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Monday 4 December 2023 Dublin: 3°C
The Keogh Collection via National Library of Ireland Con Colbert (wearing kilt) pictured with other members of the Fianna Éireann Council. Front, l-r: Paddy Holohan, Michael Lonergan, Colbert; back, l-r: Garry Holohan, Pádraig Ryan.

Voices of 1916 'Con was in love with Lucy - and would have married her if he had lived'

Elizabeth Colbert had not known how deeply involved her brother Con was with the rebels ahead of the Rising – but she knew that he harboured a secret love.

THIS WEEK, our Voices section is dedicated to the men, women and children whose first-hand experiences contributed to the rich patchwork of testimony that chronicles the events of 1916.

Elizabeth Colbert’s brother Con – known as Cornelius to his family – was executed in Kilmainham Gaol for his part in the Easter Rising, aged just 27.

At the time of the rebellion, he was working as a clerk in Kennedy’s Bakery on Parnell Street (then called Britain Street). He had been born in Monalena, Castlemahon, Co Limerick, one of 13 children, but had come to live and finish his schooling with his elder sister Katherine in Ranelagh, Dublin after the death of their mother at the age of 37.

It was in Dublin that he became fluent in Irish and “enthusiastic about everything Irish; he always bought clothes of Irish manufacture”.

Even so, Elizabeth, called Lila by her family, knew little of his connection with the Fianna:

He was constantly telling us that there would surely be a fight but I don’t think I ever took him seriously. He came to say goodbye to me before the Rising. I can’t say what day. He was very solemn about it but I don’t think I was.

However, Con did bring Lila into his confidence about the other matter close to his heart, giving us a poignant insight into a future cut short by his execution. This testimony is recorded in full here from Elizabeth/Lila at the Bureau of Military History.

0298 National Library of Ireland A commemorative postcard for Con Colbert. National Library of Ireland

I went to a céilidhe with Con shortly before the Rising. There were a lot of prominent people in the movement at it and many of them have since become well known.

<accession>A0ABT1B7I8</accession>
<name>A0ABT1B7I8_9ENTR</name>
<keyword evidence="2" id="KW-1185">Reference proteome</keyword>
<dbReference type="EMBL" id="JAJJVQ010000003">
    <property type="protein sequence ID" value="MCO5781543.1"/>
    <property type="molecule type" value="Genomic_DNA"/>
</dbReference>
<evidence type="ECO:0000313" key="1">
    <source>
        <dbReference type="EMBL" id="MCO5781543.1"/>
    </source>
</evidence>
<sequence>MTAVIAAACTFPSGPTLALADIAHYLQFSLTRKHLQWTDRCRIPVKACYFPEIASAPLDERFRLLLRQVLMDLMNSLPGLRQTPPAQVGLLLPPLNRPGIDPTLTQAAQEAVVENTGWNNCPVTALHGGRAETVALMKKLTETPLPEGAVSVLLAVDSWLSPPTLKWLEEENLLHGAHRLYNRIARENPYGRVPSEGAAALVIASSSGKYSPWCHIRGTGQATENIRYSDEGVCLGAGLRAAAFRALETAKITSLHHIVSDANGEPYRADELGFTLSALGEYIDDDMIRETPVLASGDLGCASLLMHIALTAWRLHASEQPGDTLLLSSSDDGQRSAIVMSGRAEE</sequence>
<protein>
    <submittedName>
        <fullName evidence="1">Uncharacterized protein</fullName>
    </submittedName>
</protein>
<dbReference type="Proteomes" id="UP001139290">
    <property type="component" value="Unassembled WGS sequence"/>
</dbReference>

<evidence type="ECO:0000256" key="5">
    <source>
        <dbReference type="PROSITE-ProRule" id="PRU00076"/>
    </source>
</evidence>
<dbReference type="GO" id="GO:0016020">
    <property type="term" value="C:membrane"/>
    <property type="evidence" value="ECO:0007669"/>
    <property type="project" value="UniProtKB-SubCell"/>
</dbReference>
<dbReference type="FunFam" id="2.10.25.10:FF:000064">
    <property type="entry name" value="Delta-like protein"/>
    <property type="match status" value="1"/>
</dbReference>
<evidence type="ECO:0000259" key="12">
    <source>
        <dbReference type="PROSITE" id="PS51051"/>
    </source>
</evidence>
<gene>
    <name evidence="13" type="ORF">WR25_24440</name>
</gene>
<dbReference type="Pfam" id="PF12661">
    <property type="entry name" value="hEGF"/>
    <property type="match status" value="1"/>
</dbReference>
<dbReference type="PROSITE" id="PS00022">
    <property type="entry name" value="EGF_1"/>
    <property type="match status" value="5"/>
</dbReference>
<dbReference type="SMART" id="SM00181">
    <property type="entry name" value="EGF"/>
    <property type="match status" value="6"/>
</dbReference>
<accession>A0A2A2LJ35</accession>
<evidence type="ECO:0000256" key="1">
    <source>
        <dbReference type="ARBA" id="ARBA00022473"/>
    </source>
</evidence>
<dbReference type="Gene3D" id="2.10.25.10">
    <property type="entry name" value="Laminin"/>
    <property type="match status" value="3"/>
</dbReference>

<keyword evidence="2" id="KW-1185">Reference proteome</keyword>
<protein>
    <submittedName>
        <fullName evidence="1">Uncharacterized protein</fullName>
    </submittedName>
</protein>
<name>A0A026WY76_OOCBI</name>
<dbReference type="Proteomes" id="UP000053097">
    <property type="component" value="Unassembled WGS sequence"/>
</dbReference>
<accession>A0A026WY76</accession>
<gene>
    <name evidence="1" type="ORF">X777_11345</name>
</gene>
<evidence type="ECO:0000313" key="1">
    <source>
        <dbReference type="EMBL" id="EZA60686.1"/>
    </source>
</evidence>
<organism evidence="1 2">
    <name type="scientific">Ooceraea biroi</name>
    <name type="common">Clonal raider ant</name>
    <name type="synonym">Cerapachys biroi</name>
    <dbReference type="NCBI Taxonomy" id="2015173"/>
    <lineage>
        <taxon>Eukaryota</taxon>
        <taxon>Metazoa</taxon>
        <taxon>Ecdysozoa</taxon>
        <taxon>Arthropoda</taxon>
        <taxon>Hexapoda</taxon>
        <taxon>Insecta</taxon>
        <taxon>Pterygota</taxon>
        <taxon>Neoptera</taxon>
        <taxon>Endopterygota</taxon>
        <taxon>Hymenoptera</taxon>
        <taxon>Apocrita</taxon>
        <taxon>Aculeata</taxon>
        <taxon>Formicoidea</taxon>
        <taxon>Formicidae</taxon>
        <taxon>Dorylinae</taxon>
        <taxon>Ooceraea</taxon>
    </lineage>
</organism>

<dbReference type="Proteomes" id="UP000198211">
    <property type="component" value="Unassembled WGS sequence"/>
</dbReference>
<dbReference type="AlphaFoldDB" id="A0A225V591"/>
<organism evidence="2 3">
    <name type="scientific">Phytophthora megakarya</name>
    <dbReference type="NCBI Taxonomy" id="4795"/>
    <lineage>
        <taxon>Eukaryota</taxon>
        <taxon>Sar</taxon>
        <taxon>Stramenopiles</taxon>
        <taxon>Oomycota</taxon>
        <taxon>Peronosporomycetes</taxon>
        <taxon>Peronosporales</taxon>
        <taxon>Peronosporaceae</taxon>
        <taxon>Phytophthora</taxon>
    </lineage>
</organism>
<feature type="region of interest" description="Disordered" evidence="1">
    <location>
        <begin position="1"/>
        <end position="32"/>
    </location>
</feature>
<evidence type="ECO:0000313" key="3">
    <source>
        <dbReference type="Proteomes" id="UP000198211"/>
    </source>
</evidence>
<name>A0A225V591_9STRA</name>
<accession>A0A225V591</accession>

In the course of the evening he said to me “I’ll show you the nicest girl in Dublin”. He introduced me to Lucy Smith. I think he was in love with her and would probably have married her if he had lived.

She was a nice, gentle, refined girl, a member of Cumann na mBan and a great worker in the movement. She afterwards married Tom Byrne of Boer War fame who was also keen on her at the same time. He was Con’s rival.

After Con’s execution I got to know Lucy well and she visited us in my brother’s place at Ballysten near Shanagolden. On one occasion when I visited her own she showed me the letters that Con had written to her. It was from reading them that I came to the conclusion that he was in love with her.

I heard afterwards from Fr O’Mahony, a member of the CSSp order who was at that time at St Mary’s College in Rathmines, that Con handed him a bulky packet addressed to Lucy when he visited Marrowbone Lane during Easter Week. It was to be delivered to her. Lucy never got it and afterwards, hearing about it from someone who was present when the packet was handed over, she went to see Fr O’Mahony about it. I was with her.

He told us that when he was taking the packet from Con, one of the girls present, probably a member of Cumann na mBan – he said her name was McNamara – took it from him and said she would deliver it as she was going there. I imagine she meant the GPO where Lucy was, I think, during Easter Week.

We went around to various places and people seeking information about the packet, but it was never located. We spent days and days at this and we were both very disappointed at its loss.

Elizabeth paints an intimate portrait of her brother’s character in her testimony. Remembering him, she notes:

Con was always full of life and fun. He was constantly making jokes, though he took his work for the Fianna and the Volunteers very seriously and spent all his spare time at it.

He cycled all over Ireland organising Companies. I remember he inspected the Company at home in Athea and there is no fear that he showed them any more favour than he did to any of the others.

0144 An Macaomh Con Colbert conducting a drill class in the gynasium in Padraig Pearse's St Enda's School. An Macaomh